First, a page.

Interpretation & Translation News

Washington state has sworn in its first Native American Supreme Court justice, Raquel Montoya-Lewis, an enrolled member of the Pueblo of Isleta Indian tribe. Judge Montoya-Lewis, 51, is only the second Native American person to serve on any state supreme court.

Montoya-Lewis attended University of New Mexico for undergrad, and University of Washington for law school. She also holds a masters degree in social work. She served on the Washington Superior Court from 2015 to December 2019. Montoya-Lewis has been a professor at Western Washington University, and has served as chief judge for three Washington Native American tribes: the Upper Skagit Indian Tribe, the Nooksack Indian Tribe, and the Lummi Nation.

At the swearing-in ceremony, Montoya-Lewis spoke about her background, including her father, a member of the Pueblo of Laguna Indian tribe, and her Jewish mother. Montoya-Lewis expressed the importance of diverse judges. In discussing the Washington Supreme Court building, she reflected, “The first thought I had was that these hallways, and those steps, were not built with people like me in my mind.”

During the swearing-in, there was an invocation from the president of the Quinault Indian Nation, as well as opening and closing songs from Port Gamble S’Klallam Singers. Rabbi Seth Goldstein, a rabbi based in Olympia, Washington performed a benediction. After her appointment, speaking with press, Montoya-Lewis said, “I was raised to remember that I come from those who survived. My ancestors on both sides of my family survived genocide, survived institutional boarding schools, survived attempts to eradicate their cultures, and yet as my father reminded me often, ‘we survived’. I am here because of their resilience, their courage, their intelligence, and their deep commitment to what is just.”

We thought we would take this historic opportunity to explore the languages spoken by the Pueblo of Isleta and Pueblo of Laguna Indian tribes. The history and complexity of the language families associated with these indigenous peoples is fascinating.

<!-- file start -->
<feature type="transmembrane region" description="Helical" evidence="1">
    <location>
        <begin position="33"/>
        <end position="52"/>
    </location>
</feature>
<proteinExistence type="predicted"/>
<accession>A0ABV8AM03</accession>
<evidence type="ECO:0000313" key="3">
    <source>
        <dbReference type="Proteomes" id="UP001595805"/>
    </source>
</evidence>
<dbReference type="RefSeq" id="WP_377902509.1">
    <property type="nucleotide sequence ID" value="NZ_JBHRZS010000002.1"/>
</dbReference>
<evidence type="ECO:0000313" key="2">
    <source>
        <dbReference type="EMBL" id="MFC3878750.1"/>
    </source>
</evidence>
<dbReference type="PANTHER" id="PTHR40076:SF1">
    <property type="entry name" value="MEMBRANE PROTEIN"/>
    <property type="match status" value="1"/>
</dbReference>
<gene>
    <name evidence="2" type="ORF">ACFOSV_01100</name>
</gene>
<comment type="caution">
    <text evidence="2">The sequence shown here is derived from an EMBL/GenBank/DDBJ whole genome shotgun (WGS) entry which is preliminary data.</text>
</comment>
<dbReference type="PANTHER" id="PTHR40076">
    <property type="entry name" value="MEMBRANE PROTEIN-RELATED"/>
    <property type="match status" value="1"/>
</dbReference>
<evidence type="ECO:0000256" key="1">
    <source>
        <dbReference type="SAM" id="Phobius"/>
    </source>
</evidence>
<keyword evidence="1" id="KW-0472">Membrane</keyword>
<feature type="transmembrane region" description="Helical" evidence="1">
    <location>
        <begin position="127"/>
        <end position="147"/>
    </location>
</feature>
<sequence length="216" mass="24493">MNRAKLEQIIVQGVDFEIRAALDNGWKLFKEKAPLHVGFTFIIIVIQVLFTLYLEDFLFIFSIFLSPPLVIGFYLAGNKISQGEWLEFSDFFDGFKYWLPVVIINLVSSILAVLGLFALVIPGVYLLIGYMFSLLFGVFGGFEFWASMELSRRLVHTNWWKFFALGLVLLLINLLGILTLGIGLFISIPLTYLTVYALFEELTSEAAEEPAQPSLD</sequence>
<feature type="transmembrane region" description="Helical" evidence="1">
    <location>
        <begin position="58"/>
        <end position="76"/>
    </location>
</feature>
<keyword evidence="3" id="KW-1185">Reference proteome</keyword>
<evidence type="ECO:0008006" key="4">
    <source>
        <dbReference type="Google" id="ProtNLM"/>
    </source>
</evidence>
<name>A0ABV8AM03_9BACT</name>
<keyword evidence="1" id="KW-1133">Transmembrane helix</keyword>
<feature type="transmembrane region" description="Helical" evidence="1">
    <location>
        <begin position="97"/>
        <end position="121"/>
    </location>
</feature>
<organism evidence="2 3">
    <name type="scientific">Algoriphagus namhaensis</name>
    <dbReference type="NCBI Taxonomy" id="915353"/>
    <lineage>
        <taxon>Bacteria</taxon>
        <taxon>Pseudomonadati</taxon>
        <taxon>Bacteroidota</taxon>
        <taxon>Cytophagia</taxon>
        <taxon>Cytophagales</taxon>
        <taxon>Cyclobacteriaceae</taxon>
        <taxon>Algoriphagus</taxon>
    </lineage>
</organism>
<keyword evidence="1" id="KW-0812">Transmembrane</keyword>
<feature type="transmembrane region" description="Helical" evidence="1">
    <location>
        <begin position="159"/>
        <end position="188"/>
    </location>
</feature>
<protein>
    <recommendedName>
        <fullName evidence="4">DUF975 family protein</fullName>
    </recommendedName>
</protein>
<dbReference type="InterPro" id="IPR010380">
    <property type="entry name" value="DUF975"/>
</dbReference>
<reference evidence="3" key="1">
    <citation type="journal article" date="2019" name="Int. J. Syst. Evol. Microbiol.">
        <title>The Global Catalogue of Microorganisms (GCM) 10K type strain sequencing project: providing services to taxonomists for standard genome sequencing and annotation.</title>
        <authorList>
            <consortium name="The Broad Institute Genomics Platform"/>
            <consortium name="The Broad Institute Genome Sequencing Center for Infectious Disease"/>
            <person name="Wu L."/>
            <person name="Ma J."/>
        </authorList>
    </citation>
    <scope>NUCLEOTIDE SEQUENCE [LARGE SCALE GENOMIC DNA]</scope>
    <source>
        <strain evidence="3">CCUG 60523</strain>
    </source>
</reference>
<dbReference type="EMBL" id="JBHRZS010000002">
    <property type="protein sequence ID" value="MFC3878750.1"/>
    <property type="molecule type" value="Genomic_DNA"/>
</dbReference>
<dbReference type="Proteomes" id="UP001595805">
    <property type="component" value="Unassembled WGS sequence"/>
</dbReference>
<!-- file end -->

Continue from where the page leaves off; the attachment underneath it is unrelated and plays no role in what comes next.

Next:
First, we must zoom out a bit. Both the Pueblo of Isleta and Pueblo of Laguna tribes are groups of indigenous people who are native to the southwest, specifically New Mexico, and belong to the Pueblo people, or Puebloans. This is the term that became used to refer to these people by the invading Spanish in the 16th century, named after their adobe constructed buildings, which the Spanish called pueblos.

To this day, 100 Pueblos remain, including Pueblo of Isleta and Pueblo of Laguna. Puebloans speak languages from four different language families, which are mutually unintelligible. In Pueblo of Laguna and six other Pueblos, people use the Keres or Keresan language family, which itself has many mutually unintelligible dialects. In fact, there are such extreme differences between Eastern and Western Keres, they are oftentimes considered wholly separate languages, not dialects. The Laguna speak the Kawaika dialect of Western Keres. There are currently about 1,000 speakers of this language.

In Pueblo of Isleta, Puebloans speak Southern Tiwa, a language belonging to the Kiowa-Tanoan language family. The Kiowa-Tanoan family consists of three sub-branches, Towa, Tewa, and Tiwa. Tiwa is the only Tanoan sub-branch that also has separate languages: Northern and Southern Tiwa. Southern Tiwa is spoken at two other Pueblos in addition to the Pueblo of Isleta, and is closely related to Picurís and Taos, languages spoken at other Pueblos. There are three dialects of Southern Tiwa: Sandía, Isleta, and Ysleta del Sur (Tigua). Isleta is the dialect spoken at Pueblo of Isleta, and is mutually intelligible with Sandía.

In 2015 it was announced that, as a part of the school’s transfer from federal to tribal control, the Tiwa language would be taught to children at Isleta Elementary School in Pueblo of Isleta. For more information about current events reauthorization of funding for Native language programs, check out our last article at